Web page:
It was later at the bar that Betty snapped. She'd finally had enough of Vince and his egotistical ranting, his incessant flirting with other women at the bar. This had been going on all weekend. She was sick of him.
"That's it, I'm out of here! " she(more) said, and stormed out.
Outside she hailed a passing cab.
"Where to, miss?" the cab driver asked.
"The bus station, " Betty said.
On the way to the bus station Betty and the cab driver discussed her situation. Should she stay with Vince even though he treated her like shit? Did she do the right thing storming out? The cab driver was kind and thoughtful; he was used to listening to others and giving advice to people in his cab.
At the bus station Betty paid the cab driver. Then she realized she didn't have enough money in her purse for a bus ticket home, a city three hours away.
She pondered her options.
Option #1: She could suck some guy's dick for the money. No, that was too undignified and could lead to a disease.
Option #2: She could rob somebody. No, that was not even an option.
Option #3: Hitchhike. She shuddered and imagined her partially decomposed body found in a wooded area six months from now.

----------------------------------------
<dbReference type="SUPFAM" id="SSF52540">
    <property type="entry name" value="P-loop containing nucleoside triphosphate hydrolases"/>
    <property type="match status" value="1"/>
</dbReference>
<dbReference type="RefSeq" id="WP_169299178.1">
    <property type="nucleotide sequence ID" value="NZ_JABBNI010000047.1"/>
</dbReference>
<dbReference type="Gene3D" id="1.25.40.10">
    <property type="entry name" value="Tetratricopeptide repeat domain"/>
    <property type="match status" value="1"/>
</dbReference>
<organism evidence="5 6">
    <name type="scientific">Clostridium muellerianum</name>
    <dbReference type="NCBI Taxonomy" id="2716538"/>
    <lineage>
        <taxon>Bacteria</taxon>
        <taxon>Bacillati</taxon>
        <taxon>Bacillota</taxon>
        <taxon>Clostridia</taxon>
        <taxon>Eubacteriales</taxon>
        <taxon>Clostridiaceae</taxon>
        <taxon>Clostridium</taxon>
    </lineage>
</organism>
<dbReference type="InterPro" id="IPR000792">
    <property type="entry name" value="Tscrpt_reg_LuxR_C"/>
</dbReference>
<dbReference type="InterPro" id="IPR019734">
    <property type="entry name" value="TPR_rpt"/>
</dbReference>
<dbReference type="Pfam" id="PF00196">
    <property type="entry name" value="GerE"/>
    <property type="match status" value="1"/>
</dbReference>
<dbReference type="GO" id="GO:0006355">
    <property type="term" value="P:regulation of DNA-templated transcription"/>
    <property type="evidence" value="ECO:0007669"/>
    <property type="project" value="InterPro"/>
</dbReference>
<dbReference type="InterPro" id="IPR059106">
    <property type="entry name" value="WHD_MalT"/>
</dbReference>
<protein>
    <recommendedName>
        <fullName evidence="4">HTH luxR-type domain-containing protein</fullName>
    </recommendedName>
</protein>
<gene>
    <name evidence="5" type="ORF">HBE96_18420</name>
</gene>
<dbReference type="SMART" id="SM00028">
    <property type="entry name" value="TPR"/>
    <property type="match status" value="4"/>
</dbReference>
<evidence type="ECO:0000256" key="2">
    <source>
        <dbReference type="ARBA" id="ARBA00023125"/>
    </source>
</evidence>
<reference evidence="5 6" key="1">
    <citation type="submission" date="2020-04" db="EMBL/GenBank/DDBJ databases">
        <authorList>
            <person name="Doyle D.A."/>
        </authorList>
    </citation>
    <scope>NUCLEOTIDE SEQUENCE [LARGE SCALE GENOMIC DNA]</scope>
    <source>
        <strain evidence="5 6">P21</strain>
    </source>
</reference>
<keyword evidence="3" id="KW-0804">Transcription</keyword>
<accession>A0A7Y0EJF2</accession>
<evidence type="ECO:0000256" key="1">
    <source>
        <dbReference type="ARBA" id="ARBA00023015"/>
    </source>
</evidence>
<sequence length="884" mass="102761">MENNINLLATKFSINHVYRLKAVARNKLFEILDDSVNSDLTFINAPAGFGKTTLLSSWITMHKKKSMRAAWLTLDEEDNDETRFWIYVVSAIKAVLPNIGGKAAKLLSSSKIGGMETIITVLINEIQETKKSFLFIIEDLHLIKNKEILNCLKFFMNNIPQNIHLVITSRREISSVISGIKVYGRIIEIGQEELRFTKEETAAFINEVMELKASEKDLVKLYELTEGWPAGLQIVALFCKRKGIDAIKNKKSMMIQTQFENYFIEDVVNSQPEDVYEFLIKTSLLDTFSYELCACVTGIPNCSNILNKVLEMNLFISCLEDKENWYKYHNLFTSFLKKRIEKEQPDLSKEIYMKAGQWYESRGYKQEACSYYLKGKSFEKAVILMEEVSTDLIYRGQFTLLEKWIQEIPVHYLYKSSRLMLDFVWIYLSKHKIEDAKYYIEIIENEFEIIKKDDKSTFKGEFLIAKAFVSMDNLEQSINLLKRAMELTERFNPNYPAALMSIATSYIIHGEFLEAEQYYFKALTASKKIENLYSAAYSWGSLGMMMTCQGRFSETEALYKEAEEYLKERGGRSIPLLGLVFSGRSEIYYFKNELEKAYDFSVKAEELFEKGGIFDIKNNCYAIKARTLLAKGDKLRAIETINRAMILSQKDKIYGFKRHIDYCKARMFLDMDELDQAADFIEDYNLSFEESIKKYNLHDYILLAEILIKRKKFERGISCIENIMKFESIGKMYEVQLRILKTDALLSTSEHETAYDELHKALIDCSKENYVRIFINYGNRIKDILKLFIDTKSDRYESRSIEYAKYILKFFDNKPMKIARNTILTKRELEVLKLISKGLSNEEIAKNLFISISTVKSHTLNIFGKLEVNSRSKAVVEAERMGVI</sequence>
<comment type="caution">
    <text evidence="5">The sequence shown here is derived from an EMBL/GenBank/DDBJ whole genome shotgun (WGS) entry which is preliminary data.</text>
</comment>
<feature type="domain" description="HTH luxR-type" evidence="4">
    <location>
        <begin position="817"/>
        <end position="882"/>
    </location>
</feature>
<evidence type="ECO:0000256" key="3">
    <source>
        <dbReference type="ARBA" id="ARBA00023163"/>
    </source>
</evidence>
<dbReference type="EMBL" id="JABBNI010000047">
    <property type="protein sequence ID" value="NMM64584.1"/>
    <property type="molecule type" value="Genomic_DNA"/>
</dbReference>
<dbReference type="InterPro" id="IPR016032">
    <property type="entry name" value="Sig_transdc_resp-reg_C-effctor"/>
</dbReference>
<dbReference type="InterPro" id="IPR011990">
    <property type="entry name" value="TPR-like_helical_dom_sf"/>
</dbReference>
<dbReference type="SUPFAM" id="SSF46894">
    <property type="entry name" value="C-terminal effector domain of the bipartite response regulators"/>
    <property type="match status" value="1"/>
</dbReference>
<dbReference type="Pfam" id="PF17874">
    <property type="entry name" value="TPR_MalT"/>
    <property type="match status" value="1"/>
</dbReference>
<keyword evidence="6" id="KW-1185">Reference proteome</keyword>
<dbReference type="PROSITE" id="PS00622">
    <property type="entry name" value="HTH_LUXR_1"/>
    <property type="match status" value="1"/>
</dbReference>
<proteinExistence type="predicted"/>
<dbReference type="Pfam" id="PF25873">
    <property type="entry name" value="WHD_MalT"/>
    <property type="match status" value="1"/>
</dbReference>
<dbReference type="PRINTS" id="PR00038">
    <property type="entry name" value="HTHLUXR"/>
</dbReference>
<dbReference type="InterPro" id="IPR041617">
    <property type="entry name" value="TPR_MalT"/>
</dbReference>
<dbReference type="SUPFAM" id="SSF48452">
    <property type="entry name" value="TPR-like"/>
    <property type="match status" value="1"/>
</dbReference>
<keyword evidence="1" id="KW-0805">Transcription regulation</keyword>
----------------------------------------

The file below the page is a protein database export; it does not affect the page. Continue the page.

There was one other option: she could go back to Vince. No.
Betty took a deep breath and went into the bus station. She stood in line. When it was her turn at the counter she told the ticket agent, "I need a ticket to Seattle and I don't have the money."
You would think it unnecessary to point out that the ramifications of wearing red and green around Christmas time are significant.
Daisy certainly knew it, but even she slipped up for once. And this was not for a trip to the grocery store or to pick up her(more) kids from school.
Oh dear, no.
It was for lunch with her fashionable in-laws.
That day, she'd put on a chic green top and was rushing to leave the house. After frantically brandishing a blow dryer in the general direction of her hair (even though she knew drying it calmly would take the same amount of time), she grabbed a coat from her closet and ran.
Too bad it was the red coat and not the beige one.
She only realised this on the bus on the way there.
This Christmas colours incident would not go down well, she knew. She imagined the conversation in her mind.
"Oh Daisy, you've decided to dress as a little elf. How cute," her mother-in-law would say. "Do you know, I think you should pair this up with a Santa hat; you'd be quite the spectacle."
And Daisy would stare at her mother-in-law's heavily made up eyes and botoxed forehead, and tell her it was an accident.
"Of course not, dear, it's nearly Christmas, why would it be an accident?"
And on it went in Daisy's mind.
Fortunately, she reached her destination on time, but in a sour mood.
In fact, she was the first one at the restaurant.
For half an hour.
That she could have taken the time to find a less embarrassing jacket on her way out was not lost on her.